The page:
Poem: Among the Most Primitive of Mammals

in Featured/Poetry/Stories and Poems

Among the Most Primitive of Mammals

by B.J. Wilson

Sometimes I see a possum
in the alley at night
when I take out the trash.
Perhaps it’s the same one
that lumbers down the gangway
when I walk after dark.
Tonight, under streetlights
some rare forsythia petals blend
within their green leaves,
and a few March flowers surprise me
from the concrete, promising iris
down a city block
where they will never grow.
Where a white tweaker in a do-rag
on the last night
of a July 4th weekend
swerves to the wrong side
of the street where I stand,
cutting his headlights, opening his door.
Then I am nude: poised with a stone
the size of a softball,
which I brandish
as if it were a stick an unleashed
country dog, wolf in its face,
would respect.
I’ll murder you, motherfucker,
he says, as he speeds away,
in need of a taillight and a muffler.
And I wonder,
having come back around the block again,
if the possum
has just feigned death, how they
shut themselves down.
But now I can see only blood blooms:
a real froth in its split mouth,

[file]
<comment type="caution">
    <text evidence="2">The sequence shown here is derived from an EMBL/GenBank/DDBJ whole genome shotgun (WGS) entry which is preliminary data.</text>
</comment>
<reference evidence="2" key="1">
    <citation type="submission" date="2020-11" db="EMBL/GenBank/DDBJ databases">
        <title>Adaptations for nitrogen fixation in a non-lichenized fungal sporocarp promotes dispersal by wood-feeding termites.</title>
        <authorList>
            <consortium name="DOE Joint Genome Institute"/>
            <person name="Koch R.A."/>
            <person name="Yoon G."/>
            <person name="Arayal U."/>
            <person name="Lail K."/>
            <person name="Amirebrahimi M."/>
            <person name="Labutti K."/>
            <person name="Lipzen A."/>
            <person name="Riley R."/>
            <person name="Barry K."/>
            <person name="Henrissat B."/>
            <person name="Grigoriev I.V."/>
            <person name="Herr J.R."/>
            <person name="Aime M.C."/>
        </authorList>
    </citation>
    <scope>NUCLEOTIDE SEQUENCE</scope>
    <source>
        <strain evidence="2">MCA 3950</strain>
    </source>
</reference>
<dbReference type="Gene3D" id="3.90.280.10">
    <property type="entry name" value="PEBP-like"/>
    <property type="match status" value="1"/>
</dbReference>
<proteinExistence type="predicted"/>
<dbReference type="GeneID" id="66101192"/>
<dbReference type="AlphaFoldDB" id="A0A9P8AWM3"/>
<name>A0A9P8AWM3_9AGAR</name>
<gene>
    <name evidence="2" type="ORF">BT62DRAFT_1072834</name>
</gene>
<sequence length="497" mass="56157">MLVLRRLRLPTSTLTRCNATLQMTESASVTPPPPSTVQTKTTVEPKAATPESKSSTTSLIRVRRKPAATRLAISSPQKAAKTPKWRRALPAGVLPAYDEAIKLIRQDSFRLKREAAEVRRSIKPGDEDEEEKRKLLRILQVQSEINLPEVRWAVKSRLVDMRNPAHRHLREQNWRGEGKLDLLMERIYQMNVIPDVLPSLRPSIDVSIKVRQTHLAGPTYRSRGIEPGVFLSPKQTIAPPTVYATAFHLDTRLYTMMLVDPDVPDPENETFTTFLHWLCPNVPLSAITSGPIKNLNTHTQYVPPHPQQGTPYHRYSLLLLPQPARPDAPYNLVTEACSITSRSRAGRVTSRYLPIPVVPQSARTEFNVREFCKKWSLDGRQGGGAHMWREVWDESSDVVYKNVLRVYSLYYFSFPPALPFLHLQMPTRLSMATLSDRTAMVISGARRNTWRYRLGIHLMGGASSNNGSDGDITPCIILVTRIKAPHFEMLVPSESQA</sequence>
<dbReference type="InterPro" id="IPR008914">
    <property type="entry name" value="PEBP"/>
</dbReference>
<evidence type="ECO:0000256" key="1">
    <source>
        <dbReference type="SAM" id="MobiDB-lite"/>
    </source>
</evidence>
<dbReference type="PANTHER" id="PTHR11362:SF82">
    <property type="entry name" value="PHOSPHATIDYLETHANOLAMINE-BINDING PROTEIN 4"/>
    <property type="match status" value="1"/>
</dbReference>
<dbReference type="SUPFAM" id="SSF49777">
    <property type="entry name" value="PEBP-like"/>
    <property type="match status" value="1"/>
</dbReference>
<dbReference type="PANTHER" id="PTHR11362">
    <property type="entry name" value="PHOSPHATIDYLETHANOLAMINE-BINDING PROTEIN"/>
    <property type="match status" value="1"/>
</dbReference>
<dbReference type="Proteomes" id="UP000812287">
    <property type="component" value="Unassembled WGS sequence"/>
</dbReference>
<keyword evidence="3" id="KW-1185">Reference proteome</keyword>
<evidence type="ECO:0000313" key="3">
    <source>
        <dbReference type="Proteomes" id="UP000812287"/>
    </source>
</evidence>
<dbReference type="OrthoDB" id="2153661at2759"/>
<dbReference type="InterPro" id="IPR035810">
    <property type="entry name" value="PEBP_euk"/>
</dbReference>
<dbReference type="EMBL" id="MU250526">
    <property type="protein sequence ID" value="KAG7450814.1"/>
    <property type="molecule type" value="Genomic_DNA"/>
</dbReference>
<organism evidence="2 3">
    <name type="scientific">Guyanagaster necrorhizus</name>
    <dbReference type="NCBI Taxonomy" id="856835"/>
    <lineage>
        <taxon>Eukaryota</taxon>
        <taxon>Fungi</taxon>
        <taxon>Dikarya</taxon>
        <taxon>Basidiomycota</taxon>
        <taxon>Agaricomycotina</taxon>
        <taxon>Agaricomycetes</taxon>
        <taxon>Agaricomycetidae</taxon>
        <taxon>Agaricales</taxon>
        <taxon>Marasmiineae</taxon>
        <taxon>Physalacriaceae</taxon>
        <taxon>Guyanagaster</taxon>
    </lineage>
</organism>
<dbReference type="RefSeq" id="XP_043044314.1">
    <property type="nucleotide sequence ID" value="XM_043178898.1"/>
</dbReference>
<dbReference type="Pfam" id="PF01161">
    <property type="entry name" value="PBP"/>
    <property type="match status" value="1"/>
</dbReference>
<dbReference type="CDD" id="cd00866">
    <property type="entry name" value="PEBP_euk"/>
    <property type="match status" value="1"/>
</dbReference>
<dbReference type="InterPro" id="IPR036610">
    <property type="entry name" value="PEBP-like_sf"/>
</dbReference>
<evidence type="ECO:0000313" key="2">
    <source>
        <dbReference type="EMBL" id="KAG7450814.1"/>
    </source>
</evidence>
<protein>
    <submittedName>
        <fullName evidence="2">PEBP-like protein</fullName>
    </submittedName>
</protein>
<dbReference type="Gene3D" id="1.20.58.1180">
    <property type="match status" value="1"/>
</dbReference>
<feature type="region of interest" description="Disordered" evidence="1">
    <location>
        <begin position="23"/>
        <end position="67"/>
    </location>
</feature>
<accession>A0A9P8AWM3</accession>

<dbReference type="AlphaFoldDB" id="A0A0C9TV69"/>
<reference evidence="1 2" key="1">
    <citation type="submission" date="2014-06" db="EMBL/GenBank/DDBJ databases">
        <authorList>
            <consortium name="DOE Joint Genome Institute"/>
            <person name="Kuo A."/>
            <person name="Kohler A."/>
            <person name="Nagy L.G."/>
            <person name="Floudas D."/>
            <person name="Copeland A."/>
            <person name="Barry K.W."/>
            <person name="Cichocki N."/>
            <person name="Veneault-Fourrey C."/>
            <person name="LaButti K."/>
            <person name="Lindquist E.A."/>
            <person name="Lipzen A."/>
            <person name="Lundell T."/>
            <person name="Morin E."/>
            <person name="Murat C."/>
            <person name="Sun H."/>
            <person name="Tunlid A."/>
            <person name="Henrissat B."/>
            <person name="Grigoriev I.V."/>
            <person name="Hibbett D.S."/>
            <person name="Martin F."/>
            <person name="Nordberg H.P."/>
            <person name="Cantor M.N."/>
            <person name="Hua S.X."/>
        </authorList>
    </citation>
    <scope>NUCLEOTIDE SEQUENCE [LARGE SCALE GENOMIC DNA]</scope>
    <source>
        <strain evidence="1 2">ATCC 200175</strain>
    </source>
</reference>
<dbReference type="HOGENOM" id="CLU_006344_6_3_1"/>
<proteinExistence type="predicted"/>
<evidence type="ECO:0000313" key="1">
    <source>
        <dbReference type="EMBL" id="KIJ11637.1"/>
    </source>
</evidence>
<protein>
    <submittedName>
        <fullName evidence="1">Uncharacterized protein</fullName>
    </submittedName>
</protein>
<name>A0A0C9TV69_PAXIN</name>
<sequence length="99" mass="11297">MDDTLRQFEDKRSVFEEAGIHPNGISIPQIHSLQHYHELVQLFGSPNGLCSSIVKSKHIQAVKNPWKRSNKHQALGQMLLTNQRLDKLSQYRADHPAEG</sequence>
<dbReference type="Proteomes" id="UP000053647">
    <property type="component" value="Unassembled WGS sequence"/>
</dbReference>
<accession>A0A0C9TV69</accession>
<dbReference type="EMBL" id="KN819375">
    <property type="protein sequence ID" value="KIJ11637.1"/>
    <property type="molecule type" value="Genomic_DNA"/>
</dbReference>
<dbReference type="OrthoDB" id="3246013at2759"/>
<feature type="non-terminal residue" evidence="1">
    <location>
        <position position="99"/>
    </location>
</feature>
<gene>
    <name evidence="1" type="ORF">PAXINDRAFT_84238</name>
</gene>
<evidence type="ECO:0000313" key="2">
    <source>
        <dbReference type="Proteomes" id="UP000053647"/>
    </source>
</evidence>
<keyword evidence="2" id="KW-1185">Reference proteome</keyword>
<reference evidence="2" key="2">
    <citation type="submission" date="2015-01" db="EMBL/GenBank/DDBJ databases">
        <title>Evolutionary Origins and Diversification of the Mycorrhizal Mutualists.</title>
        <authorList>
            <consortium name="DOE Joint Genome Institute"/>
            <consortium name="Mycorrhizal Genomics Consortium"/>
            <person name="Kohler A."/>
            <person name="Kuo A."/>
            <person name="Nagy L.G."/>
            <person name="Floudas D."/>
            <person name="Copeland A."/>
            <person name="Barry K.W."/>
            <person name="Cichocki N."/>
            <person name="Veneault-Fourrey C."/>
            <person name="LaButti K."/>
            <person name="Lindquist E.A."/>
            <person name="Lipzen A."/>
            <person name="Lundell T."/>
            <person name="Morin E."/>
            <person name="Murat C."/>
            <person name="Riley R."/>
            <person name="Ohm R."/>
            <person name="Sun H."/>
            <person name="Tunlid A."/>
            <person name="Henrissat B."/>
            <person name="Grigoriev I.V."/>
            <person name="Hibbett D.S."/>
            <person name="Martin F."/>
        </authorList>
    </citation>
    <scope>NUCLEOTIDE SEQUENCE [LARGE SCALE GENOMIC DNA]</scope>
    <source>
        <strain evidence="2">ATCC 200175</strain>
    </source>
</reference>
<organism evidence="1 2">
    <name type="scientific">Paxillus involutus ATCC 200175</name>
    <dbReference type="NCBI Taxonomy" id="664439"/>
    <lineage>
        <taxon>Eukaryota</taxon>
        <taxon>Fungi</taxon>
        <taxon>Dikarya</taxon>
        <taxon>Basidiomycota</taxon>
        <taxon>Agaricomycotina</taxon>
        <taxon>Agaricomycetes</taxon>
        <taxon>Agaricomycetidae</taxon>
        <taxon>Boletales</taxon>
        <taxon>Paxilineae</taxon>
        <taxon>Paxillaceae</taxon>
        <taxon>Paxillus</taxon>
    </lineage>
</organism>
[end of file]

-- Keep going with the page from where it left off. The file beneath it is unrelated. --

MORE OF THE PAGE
not the kind they emanate
for pretend, like the droppings
they’ll excrete
to dissuade old predators
that they no longer have to fear.
We too shat ourselves
before we had garments to soil,
before fire. Way back
in the caves with our nightmares
of leopards. No, this one won’t twitch
its ears on the way
back to waking, a black pool
around its head like a halo.

B.J. Wilson is from Louisville, Kentucky. He holds an MFA from the Bluegrass Writers Studio at Eastern Kentucky University, a writing fellowship from The Hambidge Center for Creative Arts and Sciences, and a Pushcart Prize Nomination for poetry. His poems appear in Exit 7, Gravel, New Madrid, Tar River Poetry, Valley Voices and elsewhere. His first chapbook of poems, Tuckasee, which explores his time in the bottomlands of Western Kentucky and Western Tennessee, is forthcoming from Finishing Line Press.

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